In order to use the ssh key which is generated before, we need to encrypt the key, I preferred to use
gpg tool, there are many examples about it on internet, you can check it if you wish.
$ gpg --symmetric --cipher-algo AES256 <private-key-file>
The command will prompt you to provide passphrase to encrpyt and decrypt the private key when required. Choose strong and long passphrase. Once it is done, include encrpyted file into git. (- which means commit it as well-)
Once they have completed, the rest is structing Ansible playbook to deploy the file to server.
I am going to create a repository on Github to demonstrate what I have described earlier in action.
For the demo purposes, I will upload a service file to server and start it, simplified version of given bash commands above.
Ansible playbook will contain following;
- Stopping already running service
- Changing binary file of the service
- Starting it again
The tasks can be extended according to user needs however to keep it short and show how Ansible could be used on continuous integration, I will continue to have minimal playbook.
Link to example repository: https://github.com/mrturkmenhub/ansible-deploy
The structure of the repository as following:
As it can be observed from the figurre above, I have only three tasks which are combined under main.yml.
Some configuration regarding to Ansible, such as private key, inventory file location declaration is saved to file ansible.cfg among ssh connection configuration.
Inventory file contains server(s) to deploy the application.
This post is not about how to write ansible playbooks, hence, I am going to skip to explain it. If you would like to check and understand it you can check following repositories for examples;
Decrypt script is crucial file which is decrypting encrypted private key to access the server.
DO NOT FORGET TO SET YOUR SECRET_PASSPHRASE TO SECRETS OF THE REPOSITORY
The workflow file for this repository is pretty straitforward to create as well, what needs to be done is that ansible should be installed into environment. Afterwards, running ansible playbook command after decrpyting the encrypted private key will complete the tasks.
The generated workflow is for giving demonstration, in normal production case, the pipeline should NOT be broken, each step from testing to production deployment should be as much as automated.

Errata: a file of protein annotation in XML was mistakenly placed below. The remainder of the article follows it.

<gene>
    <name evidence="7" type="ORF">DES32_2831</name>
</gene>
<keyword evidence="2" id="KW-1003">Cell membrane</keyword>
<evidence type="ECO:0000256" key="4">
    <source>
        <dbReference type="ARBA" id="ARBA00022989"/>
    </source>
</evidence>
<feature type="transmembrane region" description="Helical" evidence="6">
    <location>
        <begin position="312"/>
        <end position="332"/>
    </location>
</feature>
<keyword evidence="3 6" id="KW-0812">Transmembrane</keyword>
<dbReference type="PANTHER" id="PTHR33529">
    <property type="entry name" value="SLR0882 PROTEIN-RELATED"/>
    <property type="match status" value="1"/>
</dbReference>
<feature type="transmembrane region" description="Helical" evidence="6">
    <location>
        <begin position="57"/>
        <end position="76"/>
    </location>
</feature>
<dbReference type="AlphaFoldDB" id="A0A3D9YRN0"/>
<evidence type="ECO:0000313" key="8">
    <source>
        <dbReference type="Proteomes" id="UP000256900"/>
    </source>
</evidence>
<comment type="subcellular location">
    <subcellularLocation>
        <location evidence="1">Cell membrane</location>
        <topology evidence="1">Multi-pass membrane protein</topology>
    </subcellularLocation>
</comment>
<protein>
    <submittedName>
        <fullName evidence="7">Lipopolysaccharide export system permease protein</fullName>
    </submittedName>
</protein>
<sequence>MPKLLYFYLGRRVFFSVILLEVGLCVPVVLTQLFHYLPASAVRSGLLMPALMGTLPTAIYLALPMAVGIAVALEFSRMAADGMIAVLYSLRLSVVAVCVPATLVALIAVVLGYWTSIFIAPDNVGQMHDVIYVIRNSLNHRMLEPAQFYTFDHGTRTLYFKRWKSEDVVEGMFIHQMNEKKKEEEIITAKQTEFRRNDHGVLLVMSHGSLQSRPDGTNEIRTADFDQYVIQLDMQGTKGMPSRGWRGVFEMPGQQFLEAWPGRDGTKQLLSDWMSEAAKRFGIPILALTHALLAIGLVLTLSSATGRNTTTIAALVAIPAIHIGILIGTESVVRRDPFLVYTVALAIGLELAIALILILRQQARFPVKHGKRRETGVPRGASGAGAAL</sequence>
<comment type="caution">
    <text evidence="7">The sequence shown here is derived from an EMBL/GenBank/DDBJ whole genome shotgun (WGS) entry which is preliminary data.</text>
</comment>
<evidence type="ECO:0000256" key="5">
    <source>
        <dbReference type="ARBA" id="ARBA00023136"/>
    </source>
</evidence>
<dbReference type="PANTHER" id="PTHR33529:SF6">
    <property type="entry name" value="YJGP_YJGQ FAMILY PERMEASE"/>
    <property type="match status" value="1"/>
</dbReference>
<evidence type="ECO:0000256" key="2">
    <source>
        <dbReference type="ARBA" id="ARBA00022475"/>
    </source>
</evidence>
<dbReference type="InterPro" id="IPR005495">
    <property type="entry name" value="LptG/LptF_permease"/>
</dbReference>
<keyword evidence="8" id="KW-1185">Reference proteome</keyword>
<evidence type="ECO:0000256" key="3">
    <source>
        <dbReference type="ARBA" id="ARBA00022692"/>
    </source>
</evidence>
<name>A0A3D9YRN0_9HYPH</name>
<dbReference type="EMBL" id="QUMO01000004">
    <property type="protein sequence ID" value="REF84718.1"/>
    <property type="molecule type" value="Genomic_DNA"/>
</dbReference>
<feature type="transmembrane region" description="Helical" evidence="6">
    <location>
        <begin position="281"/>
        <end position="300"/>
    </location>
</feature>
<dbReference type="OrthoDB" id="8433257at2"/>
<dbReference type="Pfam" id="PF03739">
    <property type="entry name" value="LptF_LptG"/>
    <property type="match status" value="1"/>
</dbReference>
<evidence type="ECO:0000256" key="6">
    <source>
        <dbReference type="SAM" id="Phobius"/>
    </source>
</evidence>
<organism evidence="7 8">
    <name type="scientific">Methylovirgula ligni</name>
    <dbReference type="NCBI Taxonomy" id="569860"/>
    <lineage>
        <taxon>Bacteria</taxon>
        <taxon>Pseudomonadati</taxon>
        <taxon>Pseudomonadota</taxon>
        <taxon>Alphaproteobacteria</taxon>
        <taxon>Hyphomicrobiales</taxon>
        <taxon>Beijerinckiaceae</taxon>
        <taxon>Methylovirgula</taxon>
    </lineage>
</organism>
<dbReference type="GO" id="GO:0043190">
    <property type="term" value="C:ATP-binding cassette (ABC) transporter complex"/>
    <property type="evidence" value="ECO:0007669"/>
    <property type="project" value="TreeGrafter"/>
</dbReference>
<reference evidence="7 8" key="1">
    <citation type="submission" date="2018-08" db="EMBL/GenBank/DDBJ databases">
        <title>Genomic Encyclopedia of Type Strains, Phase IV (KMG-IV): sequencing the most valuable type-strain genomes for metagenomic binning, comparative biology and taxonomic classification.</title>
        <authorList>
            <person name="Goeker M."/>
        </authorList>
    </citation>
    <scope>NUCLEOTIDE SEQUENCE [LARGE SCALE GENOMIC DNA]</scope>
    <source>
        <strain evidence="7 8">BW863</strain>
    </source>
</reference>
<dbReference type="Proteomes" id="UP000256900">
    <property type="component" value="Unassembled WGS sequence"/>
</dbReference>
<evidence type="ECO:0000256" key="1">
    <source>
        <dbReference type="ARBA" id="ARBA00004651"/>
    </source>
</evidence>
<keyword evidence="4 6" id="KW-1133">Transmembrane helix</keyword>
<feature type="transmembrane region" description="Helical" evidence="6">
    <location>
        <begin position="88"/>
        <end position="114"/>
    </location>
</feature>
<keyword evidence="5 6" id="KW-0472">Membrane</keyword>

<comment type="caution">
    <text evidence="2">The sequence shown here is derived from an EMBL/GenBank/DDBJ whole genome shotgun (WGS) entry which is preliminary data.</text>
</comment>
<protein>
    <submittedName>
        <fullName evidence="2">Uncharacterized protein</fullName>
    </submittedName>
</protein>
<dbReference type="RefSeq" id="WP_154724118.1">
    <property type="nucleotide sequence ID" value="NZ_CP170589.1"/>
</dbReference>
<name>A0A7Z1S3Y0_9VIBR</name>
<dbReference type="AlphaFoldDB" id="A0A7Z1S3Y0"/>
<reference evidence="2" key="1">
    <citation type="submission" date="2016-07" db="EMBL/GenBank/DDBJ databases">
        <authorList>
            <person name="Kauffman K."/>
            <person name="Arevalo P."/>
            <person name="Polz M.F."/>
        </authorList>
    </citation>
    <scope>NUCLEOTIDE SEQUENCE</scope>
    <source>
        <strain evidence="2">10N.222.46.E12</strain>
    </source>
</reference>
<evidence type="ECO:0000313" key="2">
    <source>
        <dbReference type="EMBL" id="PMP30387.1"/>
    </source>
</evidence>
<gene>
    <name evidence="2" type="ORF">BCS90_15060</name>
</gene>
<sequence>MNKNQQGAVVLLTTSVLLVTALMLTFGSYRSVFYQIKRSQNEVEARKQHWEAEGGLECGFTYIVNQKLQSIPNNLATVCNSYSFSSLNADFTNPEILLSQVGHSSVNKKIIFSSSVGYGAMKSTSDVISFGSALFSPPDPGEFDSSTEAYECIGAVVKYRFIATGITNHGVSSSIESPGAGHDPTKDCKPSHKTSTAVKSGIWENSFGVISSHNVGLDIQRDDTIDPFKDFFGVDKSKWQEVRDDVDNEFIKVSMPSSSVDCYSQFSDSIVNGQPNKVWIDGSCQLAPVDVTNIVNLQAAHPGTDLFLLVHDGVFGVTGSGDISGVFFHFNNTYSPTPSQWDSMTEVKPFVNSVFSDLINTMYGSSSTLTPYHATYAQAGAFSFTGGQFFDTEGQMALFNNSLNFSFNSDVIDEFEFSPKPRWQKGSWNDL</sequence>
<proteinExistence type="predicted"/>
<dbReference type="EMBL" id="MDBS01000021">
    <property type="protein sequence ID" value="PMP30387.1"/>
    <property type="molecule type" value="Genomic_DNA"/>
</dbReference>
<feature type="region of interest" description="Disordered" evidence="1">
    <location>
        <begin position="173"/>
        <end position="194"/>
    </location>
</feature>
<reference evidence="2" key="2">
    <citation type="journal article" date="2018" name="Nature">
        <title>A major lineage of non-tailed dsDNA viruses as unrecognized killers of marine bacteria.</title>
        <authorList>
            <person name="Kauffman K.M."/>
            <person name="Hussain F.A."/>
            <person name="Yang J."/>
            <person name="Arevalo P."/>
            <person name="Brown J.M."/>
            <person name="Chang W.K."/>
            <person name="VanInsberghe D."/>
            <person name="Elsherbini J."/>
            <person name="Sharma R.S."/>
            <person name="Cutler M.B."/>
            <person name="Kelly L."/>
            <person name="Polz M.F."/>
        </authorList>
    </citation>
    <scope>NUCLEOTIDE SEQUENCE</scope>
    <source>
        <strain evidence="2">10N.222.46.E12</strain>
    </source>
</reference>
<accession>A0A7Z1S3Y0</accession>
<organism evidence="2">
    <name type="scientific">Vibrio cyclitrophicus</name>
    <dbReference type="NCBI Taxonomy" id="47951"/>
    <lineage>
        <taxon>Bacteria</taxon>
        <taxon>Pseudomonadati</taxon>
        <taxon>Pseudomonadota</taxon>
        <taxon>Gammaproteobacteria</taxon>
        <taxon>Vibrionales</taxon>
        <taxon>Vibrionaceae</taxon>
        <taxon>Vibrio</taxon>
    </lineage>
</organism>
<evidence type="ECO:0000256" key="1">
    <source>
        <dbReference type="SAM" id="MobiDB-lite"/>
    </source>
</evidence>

The completed workflow file:
# This is a basic workflow to help you get started with Actions name: CI # Controls when the action will run. on: # Triggers the workflow on tagged commits push: tags: - '*.*.*' # Allows you to run this workflow manually from the Actions tab workflow_dispatch: # A workflow run is made up of one or more jobs that can run sequentially or in parallel jobs: # This workflow contains a single job called "build" build: # The type of runner that the job will run on runs-on: ubuntu-latest # Steps represent a sequence of tasks that will be executed as part of the job steps: # Checks-out your repository under $GITHUB_WORKSPACE, so your job can access it - uses: actions/checkout@v2 - name: Install Ansible run: | sudo apt update -y sudo apt install software-properties-common -y sudo apt-add-repository --yes --update ppa:ansible/ansible sudo apt install ansible -y - name: Set Execute command to bash script run: chmod +x ./.github/scripts/decrypt.sh # Runs a single command using the runners shell - name: Decrypt large secret run: ./.github/scripts/decrypt.sh env: SECRET_PASSPHRASE: $ - name: Escalate Private Key Permissions run: chmod 400 ~/.privkey - name: Run ansible command run: | ansible-playbook -i ./inventory main.yml env: ANSIBLE_CONFIG: ./ansible.cfg - name: Clean Key run: rm -rf ~/.privkey
The final result from Github actions:
Keep in mind that this is just a minor portion of a long pipeline which has all unit tests, checks, linting and integration tests. Without proper pipeline in place, having Ansible might not be logical or required. Consider your cases when you would like to move to deployment with Ansible.